Happiness can often feel so easy to reach. To admire the glossy shine of fresh spring flowers after a light rain, to tuck your head into someone’s neck and relish the warmth of intimacy, to deeply inhale the scent of coffee as you prolong your morning, to feel strong as you instinctively let your body move…

found yourself in a new direction
arrows falling from the sun
canyons calling
would they come to greet you
let you know you’re not the only one





There is only one corner of the universe you can be certain of improving, and that’s your own self – Aldous Huxley

To overcome the anxieties and depressions of contemporary life, individuals must become independent of the social environment to the degree that they no longer respond exclusively in terms of its rewards and punishments. To achieve such autonomy, a person has to learn to provide rewards to herself. She has to develop the ability to find enjoyment and purpose regardless of external circumstances.” ― Mihaly Csikszentmihalyi


At the end of this year, I revisited the list of “2018 goals” I decided I wanted to pursue.

Continue reading “2018”

“To those human beings who are of any concern to me I wish suffering, desolation, sickness, ill-treatment, indignities—I wish that they should not remain unfamiliar with profound self-contempt, the torture of self-mistrust, the wretchedness of the vanquished: I have no pity for them, because I wish them the only thing that can prove today whether one is worth anything or not—that one endures.”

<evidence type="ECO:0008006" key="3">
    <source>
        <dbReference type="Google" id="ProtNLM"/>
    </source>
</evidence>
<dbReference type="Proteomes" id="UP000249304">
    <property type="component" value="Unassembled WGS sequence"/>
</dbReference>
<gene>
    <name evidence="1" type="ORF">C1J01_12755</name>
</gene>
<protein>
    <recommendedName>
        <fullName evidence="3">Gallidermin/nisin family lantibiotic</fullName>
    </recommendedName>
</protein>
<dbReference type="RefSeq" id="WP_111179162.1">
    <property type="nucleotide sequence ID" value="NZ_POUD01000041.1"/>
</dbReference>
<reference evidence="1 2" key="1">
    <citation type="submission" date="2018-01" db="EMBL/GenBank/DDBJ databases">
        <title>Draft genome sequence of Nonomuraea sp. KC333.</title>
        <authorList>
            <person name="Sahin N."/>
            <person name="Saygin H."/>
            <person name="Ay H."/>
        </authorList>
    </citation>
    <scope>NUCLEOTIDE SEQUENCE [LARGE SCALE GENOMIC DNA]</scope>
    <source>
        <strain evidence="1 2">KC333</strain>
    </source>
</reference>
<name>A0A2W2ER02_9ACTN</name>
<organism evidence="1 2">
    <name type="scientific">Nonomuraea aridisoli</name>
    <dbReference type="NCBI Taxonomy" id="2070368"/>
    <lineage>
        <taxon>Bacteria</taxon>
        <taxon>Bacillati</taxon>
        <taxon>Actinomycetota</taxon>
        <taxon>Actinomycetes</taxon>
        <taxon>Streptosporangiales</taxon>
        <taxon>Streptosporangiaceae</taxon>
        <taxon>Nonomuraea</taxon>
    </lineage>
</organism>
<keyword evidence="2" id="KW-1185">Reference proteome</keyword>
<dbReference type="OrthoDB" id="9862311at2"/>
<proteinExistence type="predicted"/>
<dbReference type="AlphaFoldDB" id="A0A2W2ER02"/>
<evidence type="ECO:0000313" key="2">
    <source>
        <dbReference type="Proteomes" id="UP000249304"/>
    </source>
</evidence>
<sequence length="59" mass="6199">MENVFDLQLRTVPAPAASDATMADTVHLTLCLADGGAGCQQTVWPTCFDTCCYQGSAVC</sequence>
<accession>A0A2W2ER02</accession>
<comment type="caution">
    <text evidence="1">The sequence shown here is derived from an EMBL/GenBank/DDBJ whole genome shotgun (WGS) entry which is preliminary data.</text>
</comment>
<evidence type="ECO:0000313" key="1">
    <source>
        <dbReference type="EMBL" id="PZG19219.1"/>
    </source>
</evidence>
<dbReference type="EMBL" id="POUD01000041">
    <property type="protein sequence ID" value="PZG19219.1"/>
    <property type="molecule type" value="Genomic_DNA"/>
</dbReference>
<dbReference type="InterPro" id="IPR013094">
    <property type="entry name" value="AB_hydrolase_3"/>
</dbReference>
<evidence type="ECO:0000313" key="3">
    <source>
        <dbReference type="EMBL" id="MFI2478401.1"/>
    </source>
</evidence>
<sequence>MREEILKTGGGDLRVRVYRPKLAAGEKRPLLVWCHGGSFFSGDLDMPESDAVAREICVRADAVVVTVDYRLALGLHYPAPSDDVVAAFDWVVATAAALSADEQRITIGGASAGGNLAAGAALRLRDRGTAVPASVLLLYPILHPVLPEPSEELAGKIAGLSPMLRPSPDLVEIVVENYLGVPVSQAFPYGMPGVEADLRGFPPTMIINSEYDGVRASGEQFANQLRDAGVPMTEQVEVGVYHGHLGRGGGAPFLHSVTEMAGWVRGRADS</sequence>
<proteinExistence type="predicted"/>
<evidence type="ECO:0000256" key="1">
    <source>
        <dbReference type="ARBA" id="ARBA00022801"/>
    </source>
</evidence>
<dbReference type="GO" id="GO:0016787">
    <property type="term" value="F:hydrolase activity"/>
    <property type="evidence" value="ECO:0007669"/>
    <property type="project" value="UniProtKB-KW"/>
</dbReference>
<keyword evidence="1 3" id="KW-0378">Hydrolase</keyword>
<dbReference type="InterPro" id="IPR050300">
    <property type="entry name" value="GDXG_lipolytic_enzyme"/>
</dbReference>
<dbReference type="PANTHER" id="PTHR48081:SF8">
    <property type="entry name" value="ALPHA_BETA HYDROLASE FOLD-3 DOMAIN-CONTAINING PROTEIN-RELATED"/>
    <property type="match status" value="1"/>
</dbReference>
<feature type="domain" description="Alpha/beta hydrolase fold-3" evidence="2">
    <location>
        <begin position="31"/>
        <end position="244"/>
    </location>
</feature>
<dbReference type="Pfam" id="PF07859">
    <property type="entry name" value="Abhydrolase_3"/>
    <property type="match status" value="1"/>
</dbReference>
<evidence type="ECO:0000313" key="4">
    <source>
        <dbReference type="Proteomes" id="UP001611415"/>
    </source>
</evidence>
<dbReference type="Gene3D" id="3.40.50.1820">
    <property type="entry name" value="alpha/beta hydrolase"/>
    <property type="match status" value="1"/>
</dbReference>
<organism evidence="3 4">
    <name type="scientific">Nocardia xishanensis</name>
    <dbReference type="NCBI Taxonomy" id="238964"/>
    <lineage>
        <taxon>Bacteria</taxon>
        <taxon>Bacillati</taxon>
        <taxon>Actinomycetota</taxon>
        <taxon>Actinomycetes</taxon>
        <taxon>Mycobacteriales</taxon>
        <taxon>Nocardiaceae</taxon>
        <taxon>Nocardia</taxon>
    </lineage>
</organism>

Friedrich Nietzsche


This is a story about two feet, but to truly tell the tale I need to start elsewhere.

Continue reading “”


Meldicott Dome. “Peace” is visible as the second streak of black granite-to the right of its famous neighbor Bachar-Yerian

Before New Years- frozen in a small cabin in Mexico- I wrote a list of goals for the next year. I split it up into sections – “climbing” , “professional” and “personal.” Of course, because my priorities can be somewhat perplexing, the “climbing” section came first. On the very top of the list I wrote “Touch To Bolt, ” vowing that I would at least try my dream route. In April, I surprised myself by not only trying it but, after 16 days of work, joyously clipping its anchors. Immediately below to bolt, I wrote my second goal- “Peace.”

Continue reading “Peace”

To Bolt or Not To Be

Up high on Kings of Rap at Smith Rock State Park. Photo by Micah Humphrey

On my 27th birthday, I woke up buried in my sleeping bag, nestled in my car in the middle of Central Oregon. I poked my head out to see frost building up on every window of my car, yet the sky was clear and the sun was strong. This wasn’t an unfamiliar scene- I had spent many nights this winter and spring in the exact same spot, and I welcomed the cold weather. Cold weather meant more days of climbing. In fact, the forecast for the week looked so good that I organized my work around it at the last minute,  driving down from Seattle by myself to capitalize on what would likely be the last week of crisp conditions that would grace this area for months.